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description The events of the past week, and indeed the past year, have shaken us all and represent a significant shift in our lives, our practices, and our world.  As psychologists, we have coped with multiple crises affecting our work, our patients, and our personal lives. In March of 2020 in the wake of a worldwide pandemic, psychologists adapted their practices to continue to serve patients. Many quickly shifted to telehealth: implementing new technology, coping with emergency measures and payment systems, and learning best practices to serve their patients in this new medium.  Others continued to serve patients in person, including those in COVID ICUs, other inpatient units, and nursing homes where patients faced increased distress being separated from family members during stressful illnesses. Psychologists reached out into their communities, from providing support sessions for frontline workers to being part of state networks to serve community members facing increased mental health symptoms related to COVID stress. Check out just some of the amazing ways state associations answered the call to service around the COVID-19 crisis.

We also saw a pandemic of racism in 2020, with psychologists on the frontlines of coping with the psychological impact of racism on their patients, families, and themselves personally. Psychologists used their science and understanding of racism, trauma and prejudice to help inform the public and treat their patients during this very difficult time.  They discussed the impact of the deaths of George Floyd, Breonna Taylor, Sandra Bland, Eric Garner, and too many more. They started to self-examine as a profession the impact of white supremacy and racism on the foundations of psychology and the practice psychology. Div. 31 encouraged psychologists within our division and SPTAs to unite with us in solidarity against racism, discrimination, and intolerance, and stand for social justice, equity, diversity, and inclusion.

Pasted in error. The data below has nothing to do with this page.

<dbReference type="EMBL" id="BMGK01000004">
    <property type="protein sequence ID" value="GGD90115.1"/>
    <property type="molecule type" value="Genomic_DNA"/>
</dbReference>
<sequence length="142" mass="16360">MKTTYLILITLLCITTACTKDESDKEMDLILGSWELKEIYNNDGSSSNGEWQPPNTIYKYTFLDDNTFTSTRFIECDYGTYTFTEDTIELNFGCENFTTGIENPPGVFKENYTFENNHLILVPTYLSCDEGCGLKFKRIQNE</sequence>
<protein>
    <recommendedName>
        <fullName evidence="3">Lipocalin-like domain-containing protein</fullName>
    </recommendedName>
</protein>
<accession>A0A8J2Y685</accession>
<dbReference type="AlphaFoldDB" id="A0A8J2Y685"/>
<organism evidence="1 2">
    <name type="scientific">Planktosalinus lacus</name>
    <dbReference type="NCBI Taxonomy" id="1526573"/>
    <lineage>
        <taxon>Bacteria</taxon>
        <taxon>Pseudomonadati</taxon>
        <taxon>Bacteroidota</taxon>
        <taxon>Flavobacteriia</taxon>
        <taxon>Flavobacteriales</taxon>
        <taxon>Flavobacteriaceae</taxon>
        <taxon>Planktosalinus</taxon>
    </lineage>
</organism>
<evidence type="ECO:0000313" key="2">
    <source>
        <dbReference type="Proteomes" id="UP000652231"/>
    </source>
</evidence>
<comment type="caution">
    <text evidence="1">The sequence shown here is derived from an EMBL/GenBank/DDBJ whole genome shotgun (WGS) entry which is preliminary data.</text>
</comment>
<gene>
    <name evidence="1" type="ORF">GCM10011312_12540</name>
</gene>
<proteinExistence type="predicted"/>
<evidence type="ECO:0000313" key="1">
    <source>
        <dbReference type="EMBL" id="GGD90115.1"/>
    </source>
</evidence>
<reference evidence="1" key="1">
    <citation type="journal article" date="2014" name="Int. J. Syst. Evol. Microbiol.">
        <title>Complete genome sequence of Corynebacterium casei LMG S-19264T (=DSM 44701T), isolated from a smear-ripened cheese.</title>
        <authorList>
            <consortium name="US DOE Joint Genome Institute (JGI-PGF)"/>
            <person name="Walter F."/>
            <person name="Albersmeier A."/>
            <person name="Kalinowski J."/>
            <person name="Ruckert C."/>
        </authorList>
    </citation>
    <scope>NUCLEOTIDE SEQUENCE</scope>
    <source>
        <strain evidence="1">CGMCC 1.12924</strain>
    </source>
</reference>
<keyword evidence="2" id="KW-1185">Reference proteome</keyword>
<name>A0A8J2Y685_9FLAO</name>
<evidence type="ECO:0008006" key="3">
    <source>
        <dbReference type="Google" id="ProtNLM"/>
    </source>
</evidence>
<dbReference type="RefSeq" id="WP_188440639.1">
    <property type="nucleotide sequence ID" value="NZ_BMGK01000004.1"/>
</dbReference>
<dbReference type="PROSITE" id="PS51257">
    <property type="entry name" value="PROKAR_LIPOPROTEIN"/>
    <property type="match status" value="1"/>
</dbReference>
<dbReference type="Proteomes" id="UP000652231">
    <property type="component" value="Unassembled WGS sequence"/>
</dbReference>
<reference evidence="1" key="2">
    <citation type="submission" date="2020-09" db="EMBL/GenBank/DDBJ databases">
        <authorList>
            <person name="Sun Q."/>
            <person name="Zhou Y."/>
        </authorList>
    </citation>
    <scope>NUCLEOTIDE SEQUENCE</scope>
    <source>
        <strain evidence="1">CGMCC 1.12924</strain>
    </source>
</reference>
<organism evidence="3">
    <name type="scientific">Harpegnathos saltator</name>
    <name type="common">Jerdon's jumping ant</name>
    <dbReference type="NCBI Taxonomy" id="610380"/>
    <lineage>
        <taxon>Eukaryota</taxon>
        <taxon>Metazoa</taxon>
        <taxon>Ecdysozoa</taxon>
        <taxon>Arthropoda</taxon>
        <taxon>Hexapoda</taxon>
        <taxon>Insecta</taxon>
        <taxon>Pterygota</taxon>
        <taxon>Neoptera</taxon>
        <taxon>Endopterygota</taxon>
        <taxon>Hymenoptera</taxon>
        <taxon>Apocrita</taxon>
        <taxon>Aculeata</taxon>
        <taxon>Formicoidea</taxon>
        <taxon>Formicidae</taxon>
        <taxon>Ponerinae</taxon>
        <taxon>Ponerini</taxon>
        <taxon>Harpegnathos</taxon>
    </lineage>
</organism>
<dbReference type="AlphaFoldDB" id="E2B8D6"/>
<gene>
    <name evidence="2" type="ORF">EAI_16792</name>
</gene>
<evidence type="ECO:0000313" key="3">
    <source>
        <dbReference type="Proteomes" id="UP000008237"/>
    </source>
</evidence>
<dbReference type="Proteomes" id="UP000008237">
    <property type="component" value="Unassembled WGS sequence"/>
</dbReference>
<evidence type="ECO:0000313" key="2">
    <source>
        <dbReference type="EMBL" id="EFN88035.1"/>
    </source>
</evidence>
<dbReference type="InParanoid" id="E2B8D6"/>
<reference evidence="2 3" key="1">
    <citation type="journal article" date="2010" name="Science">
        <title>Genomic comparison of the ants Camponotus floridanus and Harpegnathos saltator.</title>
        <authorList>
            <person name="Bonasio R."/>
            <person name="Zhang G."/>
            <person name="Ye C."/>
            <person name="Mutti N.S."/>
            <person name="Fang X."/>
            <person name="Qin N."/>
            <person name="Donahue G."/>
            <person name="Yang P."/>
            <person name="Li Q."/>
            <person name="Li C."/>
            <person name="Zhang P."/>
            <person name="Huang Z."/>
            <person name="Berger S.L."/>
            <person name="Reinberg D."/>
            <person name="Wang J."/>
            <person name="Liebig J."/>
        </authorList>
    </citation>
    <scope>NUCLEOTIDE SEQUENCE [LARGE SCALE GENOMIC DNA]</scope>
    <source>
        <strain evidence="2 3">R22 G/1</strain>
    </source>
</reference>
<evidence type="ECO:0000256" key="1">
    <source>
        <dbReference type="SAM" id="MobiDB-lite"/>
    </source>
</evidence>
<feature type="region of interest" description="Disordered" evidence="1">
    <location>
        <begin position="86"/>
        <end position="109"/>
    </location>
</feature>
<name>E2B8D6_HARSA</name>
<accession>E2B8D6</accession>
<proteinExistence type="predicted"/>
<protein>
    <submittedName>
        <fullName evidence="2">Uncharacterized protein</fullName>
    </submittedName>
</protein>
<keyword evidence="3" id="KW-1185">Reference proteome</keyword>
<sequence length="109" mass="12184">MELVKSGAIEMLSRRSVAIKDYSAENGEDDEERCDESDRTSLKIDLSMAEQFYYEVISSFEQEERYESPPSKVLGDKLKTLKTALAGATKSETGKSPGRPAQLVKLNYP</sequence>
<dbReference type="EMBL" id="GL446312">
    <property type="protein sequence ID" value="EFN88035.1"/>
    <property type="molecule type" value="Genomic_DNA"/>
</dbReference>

And now as we move in 2021, we have been faced with yet another crisis—the riot at the U.S. Capitol and a threat to the very idea of democracy. No matter what your political beliefs, a peaceful transition of power and the right for your vote to be counted and upheld are cornerstones of our democracy. The stress of watching violence within the walls of our democratic institutions has been disturbing for many. It shakes at our foundation of stability, increasing anxiety for many, and triggering trauma for others. Some of our state associations have shared statements regarding the events of January 6, 2021: Ohio, New Jersey, Connecticut, Delaware, New York, and Pennsylvania. I share a few of their quotes below. We hope to archive these and any other SPTA statements/actions on our Div. 31 website.

As we look forward in 2021, this time of great change, Div. 31 is poised to lead state psychologists forward and provide resources and support to help us adapt and grow in this challenging time. Here are just a few ways in which Div. 31 is working for you:

1. Practice Leadership Conference. PLC will take place this year March 6 and 7 with virtual programming, and March 15 for virtual hill advocacy visits. Div. 31 has been in contact with APA on planning and will present State Leadership Awards. Many of you will be heading to your Congress person’s offices (virtually!) to advocate on issues including reimbursement and Medicare access.

2. Task Force on SPTA Financial Concerns. Div. 31 has formed a task force on financial issues states may be facing in the wake of cancelled conventions and lost membership revenue from COVID-19.